Sometimes in my excitement about a course plan I’ve developed I totally forget to put a late policy in my syllabus. Even after 21 years of college teaching, I forgot to add a late policy to my course syllabus this past fall semester! [What was I thinking? Answer: I wasn’t!]
Why do you need a late policy in your syllabus?
1. Your students need to know up front how you will handle assignments they want to turn in late. When the semester gets tough, students do triage with their assignments. For example, if two assignments are due on the same day and it’s the night before the due date, the student will work on the one for the course that will not accept late papers. The other assignment will be pushed off. If there is no late policy, a student may simply figure that the due date is not hard and fast.
2. A clear and written late policy helps you to deal with all your students fairly.
3. The policy gives you something to fall back on when you encounter problem situations. Okay, this sounds really vague. Let me be frank. Some students get themselves into academic trouble- not turning in work on time routinely or maybe at all, coming to class late all the time. As the semester comes to a close, what do you do about this? How do you handle the student who then comes up to you at the end of the semester, with three assignments still not turned in and now wanting an extension on the final exam?
What should your late policy articulate?
1. For how long will you accept late work? A typical length of time in my department is two weeks. After two weeks, there is usually another assignment in the mill, so continuing to work on the old one will now interfere with the new one. Also, two weeks is a lot of course material under the bridge, so it’s really hard to catch up a gap like that.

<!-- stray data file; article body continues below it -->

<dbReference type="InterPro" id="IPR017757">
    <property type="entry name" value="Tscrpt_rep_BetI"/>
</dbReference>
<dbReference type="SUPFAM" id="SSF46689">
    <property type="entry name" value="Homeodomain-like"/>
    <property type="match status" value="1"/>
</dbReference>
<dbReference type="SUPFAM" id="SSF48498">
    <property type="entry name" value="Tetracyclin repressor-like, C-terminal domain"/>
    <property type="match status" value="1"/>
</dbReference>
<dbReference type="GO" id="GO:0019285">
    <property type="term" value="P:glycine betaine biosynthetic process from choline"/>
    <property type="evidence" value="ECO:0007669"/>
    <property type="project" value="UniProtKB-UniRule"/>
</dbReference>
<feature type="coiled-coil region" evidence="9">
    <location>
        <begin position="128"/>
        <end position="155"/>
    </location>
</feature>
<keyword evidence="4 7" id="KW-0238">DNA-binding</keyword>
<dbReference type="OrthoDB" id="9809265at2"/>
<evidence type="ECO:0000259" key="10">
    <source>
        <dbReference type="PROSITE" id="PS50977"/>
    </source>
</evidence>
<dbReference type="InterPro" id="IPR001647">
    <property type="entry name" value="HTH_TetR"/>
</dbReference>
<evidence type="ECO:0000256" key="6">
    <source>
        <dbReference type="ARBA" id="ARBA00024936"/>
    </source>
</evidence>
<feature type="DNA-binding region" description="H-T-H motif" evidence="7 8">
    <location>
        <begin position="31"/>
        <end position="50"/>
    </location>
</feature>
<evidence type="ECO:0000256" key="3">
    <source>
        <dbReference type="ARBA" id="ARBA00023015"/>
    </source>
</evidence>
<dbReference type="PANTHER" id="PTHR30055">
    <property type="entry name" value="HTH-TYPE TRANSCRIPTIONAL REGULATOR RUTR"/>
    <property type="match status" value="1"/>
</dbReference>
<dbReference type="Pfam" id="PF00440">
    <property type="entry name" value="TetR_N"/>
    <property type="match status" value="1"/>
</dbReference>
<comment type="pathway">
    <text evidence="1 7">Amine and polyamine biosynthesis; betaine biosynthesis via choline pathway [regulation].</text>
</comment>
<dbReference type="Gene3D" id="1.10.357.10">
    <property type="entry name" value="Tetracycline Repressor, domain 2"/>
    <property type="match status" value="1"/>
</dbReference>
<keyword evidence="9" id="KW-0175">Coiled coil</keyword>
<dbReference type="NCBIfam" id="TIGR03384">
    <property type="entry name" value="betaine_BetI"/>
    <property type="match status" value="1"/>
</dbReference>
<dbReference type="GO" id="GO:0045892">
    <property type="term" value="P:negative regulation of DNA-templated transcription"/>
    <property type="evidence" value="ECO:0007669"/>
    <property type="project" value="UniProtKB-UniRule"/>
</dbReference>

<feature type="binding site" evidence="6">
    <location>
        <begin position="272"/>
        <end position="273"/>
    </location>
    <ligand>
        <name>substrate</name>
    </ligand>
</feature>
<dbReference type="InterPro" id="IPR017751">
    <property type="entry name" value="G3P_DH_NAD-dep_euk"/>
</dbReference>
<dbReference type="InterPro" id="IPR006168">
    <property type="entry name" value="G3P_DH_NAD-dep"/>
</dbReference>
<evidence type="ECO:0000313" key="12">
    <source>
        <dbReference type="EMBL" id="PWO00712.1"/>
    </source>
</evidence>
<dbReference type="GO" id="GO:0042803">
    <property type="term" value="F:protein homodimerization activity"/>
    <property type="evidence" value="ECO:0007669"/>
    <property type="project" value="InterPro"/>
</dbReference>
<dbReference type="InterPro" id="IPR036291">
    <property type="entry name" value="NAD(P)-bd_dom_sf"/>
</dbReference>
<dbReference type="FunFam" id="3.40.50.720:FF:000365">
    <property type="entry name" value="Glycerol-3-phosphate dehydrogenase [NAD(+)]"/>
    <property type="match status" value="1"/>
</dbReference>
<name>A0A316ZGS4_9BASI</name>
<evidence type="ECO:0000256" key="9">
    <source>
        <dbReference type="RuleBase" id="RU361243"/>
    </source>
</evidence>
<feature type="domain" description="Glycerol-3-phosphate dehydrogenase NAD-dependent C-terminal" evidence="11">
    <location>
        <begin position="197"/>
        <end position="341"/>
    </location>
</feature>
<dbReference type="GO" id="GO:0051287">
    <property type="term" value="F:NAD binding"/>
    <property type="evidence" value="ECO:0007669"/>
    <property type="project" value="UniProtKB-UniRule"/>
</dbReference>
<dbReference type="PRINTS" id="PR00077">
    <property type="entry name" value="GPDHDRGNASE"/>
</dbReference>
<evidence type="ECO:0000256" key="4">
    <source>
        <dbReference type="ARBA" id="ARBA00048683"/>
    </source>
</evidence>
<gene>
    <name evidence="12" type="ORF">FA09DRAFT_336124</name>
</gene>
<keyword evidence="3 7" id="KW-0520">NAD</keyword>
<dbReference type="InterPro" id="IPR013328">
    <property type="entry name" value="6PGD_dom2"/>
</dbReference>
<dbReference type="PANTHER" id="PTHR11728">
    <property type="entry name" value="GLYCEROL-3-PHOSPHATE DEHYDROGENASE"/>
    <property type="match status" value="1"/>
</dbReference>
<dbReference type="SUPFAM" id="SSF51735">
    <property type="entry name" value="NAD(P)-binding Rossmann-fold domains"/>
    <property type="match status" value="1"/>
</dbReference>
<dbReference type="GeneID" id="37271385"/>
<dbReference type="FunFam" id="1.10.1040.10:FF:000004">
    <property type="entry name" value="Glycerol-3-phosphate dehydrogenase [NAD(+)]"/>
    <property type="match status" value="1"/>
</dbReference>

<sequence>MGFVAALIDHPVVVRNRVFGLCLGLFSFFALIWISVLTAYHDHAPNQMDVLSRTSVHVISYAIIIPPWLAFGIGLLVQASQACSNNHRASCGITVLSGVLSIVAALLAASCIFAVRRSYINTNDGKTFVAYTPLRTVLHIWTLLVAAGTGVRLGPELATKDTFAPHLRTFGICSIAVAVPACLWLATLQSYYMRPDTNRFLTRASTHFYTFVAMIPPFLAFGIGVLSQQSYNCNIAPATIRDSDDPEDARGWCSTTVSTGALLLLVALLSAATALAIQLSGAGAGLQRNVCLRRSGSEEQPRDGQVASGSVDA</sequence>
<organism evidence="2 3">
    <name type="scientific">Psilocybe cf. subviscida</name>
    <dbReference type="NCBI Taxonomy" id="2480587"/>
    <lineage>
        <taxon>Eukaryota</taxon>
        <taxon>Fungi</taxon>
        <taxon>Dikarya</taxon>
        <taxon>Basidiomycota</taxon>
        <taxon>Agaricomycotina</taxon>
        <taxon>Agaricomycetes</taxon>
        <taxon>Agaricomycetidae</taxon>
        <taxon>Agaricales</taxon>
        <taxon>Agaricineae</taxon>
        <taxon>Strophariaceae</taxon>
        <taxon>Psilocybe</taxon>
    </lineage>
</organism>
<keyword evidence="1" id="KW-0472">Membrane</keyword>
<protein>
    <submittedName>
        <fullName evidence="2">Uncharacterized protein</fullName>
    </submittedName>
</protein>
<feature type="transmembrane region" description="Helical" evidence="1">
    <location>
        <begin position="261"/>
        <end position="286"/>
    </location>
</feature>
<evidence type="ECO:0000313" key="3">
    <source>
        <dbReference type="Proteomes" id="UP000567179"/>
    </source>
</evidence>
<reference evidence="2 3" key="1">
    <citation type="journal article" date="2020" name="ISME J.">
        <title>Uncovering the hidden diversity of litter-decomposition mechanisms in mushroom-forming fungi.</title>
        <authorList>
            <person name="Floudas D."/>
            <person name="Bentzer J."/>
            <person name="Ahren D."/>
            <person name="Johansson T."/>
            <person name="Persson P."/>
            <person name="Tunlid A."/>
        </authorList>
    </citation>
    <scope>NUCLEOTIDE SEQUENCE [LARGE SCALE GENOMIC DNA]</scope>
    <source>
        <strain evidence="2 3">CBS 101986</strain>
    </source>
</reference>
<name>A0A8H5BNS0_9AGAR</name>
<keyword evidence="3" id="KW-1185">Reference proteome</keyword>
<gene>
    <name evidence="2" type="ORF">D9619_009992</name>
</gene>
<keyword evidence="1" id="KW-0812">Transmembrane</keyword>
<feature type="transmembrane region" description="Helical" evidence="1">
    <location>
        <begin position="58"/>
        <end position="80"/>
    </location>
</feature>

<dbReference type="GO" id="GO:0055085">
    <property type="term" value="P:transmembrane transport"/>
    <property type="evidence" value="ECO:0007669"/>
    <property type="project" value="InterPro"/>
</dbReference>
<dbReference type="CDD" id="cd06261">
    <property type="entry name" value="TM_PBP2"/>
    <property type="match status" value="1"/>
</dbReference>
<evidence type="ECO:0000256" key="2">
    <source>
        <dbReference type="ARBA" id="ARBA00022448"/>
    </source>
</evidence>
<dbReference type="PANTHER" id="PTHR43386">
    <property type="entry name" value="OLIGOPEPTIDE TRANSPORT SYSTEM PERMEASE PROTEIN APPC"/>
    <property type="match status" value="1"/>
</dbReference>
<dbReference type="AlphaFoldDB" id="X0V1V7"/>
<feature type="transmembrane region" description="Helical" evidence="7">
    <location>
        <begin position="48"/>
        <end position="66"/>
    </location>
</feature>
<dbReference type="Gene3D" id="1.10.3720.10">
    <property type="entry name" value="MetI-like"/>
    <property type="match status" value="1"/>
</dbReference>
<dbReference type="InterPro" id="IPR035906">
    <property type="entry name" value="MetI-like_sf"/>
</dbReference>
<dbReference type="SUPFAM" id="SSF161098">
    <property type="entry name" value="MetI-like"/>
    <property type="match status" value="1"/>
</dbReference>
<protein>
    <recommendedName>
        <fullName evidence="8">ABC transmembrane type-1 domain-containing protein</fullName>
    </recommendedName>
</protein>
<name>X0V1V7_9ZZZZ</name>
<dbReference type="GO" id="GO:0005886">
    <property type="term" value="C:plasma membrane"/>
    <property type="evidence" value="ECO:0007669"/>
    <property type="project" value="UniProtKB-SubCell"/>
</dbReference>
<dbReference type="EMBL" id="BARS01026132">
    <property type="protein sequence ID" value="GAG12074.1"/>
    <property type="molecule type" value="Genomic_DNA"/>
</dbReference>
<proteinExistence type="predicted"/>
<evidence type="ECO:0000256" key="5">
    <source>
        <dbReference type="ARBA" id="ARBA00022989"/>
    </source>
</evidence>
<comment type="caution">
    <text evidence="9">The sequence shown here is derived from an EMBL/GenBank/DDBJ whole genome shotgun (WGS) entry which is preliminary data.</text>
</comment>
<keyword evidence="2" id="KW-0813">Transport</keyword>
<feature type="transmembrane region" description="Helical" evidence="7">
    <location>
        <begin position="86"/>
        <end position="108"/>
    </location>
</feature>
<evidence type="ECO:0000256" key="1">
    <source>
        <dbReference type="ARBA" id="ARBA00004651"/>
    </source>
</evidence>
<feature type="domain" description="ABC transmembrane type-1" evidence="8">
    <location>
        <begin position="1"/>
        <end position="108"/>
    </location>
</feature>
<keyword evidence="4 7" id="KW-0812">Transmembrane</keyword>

2. Will you deduct a late penalty? Most college students are taking four or five classes each semester. In a thirteen to fifteen week semester, most of us think of our courses in halves, thirds or fourths. Most of us also tend to have three or four bigger assignments like tests, exams or papers. Most of us space these assignments out and sometimes link the assignments to a topic or subtopic related to the course material. That means that roughly every three or four weeks, the students will have some big assignment coming due in most of their classes. They could have an exam, a presentation and a paper all due in the same week.
Sometimes even the most organized and proactive individuals have a hard time juggling that kind of stressful workload. It’s hard to find the time to work steadily on multiple big assignments and not get all stressed out and worried. At the same time, most college students also have very complicated lives outside of their academics. They have volatile and time-consuming social lives.
It may seem harsh, but late policies help students be successful by providing a structure or framework for getting the work done.